CFPB Overdraft Report Reiterates Advocates' Concerns, Highlights Need to Expand Consumer Protection
High-Cost of Overdraft, Repeat Usage, Transaction Ordering Present Serious Consumer Protection Challenges
Washington, D.C. (June 12, 2013) – The Consumer Financial Protection Bureau, in its report on overdraft fees and practices, reaffirmed consumer advocates’ concerns about high and frequent overdraft charges and involuntary account closures. The study also raised important questions about how transactions are ordered, a process that has serious implications for the overdraft fees a consumer may incur if the transactions result in a negative balance.
“The CFPB’s thorough and data-driven analysis of financial institution’s overdraft practices raise important questions about how this product impacts a consumers’ ability to maintain a checking account and conduct transactions in a safe and sustainable manner,” said Tom Feltner, director of financial services at the Consumer Federation of America.
The study found that consumers who incurred one or more overdraft fees in 2011 paid an average of $225 in total fees. The study also estimated that six percent of accounts that were open at the beginning of 2011 or were opened during the year were subject to involuntary closures, which in part could be due to sustained overdraft.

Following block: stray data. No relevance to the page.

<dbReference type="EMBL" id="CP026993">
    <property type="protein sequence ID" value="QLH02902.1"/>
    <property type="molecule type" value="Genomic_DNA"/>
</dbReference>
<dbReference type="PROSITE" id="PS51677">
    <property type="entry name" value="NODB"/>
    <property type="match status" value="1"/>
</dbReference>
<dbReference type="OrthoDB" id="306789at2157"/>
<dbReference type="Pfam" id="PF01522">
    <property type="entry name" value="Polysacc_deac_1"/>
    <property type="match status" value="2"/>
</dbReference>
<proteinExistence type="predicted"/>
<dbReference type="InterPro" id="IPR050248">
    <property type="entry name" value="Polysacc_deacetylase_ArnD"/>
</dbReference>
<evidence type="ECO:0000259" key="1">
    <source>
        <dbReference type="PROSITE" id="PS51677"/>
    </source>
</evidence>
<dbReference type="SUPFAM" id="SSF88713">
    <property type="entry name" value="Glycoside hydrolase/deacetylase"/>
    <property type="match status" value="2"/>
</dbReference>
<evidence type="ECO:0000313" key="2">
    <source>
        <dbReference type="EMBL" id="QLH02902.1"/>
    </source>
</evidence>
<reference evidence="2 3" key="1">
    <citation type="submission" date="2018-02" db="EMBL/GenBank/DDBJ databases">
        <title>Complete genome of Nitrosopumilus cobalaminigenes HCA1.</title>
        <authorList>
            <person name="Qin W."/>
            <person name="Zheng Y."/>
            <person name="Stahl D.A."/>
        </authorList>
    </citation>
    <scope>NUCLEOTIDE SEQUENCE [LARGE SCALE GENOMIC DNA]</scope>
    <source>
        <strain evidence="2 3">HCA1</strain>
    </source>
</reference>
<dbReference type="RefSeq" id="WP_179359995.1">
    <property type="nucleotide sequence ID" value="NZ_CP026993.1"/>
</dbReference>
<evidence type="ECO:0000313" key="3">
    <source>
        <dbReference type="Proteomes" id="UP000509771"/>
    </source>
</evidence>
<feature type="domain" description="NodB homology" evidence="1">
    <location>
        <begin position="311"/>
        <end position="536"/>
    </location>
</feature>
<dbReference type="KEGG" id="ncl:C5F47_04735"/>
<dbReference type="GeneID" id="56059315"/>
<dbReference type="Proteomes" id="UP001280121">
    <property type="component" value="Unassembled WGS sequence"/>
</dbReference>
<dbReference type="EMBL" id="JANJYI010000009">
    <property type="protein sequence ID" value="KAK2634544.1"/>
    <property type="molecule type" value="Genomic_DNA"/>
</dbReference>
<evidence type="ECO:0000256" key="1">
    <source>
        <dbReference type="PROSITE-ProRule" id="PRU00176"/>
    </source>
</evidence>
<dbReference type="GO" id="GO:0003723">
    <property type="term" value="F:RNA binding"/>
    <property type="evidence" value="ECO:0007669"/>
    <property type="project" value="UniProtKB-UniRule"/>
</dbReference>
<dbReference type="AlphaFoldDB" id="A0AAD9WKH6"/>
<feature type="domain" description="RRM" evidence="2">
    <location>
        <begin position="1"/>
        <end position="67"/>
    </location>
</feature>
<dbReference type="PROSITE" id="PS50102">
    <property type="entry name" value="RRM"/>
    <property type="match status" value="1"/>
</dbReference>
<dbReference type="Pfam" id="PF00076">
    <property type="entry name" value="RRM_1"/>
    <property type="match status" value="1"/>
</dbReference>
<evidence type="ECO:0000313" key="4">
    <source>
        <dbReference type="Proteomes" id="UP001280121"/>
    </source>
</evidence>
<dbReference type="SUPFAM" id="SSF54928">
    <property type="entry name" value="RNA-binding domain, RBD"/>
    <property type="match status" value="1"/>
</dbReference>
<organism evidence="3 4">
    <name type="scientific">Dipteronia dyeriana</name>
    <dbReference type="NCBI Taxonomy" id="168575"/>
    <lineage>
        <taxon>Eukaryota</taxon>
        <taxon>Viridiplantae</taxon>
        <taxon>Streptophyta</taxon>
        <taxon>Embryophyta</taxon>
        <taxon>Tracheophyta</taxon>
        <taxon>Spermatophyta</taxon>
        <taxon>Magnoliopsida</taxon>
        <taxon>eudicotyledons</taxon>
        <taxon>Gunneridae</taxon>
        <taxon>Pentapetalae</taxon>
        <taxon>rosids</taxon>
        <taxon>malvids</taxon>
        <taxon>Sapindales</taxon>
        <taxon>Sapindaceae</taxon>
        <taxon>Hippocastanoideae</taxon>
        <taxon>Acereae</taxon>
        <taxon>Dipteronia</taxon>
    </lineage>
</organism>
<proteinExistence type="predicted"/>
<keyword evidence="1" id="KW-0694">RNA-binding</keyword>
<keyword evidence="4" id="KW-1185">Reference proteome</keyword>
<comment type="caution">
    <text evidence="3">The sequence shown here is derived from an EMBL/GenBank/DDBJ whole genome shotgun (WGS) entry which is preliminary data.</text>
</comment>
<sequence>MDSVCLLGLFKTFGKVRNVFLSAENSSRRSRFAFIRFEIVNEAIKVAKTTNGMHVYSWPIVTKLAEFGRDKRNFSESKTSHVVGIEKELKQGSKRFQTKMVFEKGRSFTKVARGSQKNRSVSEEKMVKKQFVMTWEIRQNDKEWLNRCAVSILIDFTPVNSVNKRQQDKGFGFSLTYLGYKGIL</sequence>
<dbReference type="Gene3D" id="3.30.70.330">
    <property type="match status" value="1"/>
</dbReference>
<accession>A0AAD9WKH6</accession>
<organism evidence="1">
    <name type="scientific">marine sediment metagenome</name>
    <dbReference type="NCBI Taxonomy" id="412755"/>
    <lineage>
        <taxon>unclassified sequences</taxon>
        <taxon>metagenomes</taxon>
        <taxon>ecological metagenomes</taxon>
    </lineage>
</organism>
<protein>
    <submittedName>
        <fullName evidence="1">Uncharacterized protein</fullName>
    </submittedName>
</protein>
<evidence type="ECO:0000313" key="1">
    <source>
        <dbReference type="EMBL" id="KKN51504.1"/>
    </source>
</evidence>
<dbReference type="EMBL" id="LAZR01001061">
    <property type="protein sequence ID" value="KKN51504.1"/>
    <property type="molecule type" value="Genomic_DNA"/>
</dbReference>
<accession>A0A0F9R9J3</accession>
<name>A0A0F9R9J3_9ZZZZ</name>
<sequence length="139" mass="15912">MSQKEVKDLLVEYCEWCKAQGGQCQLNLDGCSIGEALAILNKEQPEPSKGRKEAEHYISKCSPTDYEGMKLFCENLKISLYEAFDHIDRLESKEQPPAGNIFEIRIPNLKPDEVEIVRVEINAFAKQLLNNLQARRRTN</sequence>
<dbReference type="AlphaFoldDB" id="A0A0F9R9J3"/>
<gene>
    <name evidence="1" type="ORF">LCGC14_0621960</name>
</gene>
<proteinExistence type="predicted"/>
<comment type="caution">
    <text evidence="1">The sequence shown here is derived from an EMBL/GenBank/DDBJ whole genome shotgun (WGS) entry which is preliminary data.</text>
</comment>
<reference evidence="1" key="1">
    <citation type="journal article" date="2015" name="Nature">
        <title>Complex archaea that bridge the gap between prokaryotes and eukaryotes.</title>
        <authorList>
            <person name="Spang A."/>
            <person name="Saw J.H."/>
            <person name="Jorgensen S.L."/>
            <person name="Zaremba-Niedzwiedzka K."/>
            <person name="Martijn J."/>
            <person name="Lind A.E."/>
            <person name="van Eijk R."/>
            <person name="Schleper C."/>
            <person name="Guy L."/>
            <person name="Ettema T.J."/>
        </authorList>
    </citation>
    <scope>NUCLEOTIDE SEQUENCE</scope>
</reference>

In an effort to better understand transaction ordering, or the order in which deposits and withdrawals are posted to an account, the CFPB study included a detailed analysis of processing procedures in place at financial institutions. The analysis found that posting orders differed widely from institution to institution – a variation that Consumer Federation of America believes makes it difficult for consumers to fully understand the risks they face when conducting important transactions like checking writing, debit purchases, and ATM withdrawals.
To address the issues raised in the report, CFA recommends expanding consumer protections for transaction accounts that include overdraft coverage. These additional protections include:
- Limiting overdraft fees to one fee per month and six fees per year.
- Requiring that overdraft fees be reasonable and proportional to the amount of the overdraft.
- Prohibiting the ordering of transactions from largest to smallest, or requiring a neutral transaction ordering policy.
- Requiring the disclosure of the cost of overdraft as an annual percentage rate to provide consumers with the information needed to compare overdraft to other forms of high-cost credit.
“Consumers, particularly those who frequently have low account balances, need to be able to pay bills, buy groceries and conduct everyday transactions without punitive, frequent and unfair fees,” said Feltner.
Contact: Tom Feltner, 202-618-0310
Consumer Federation of America is an association of nearly 280 non-profit consumer organizations that was established in 1968 to advance the consumer interest through research, education and advocacy.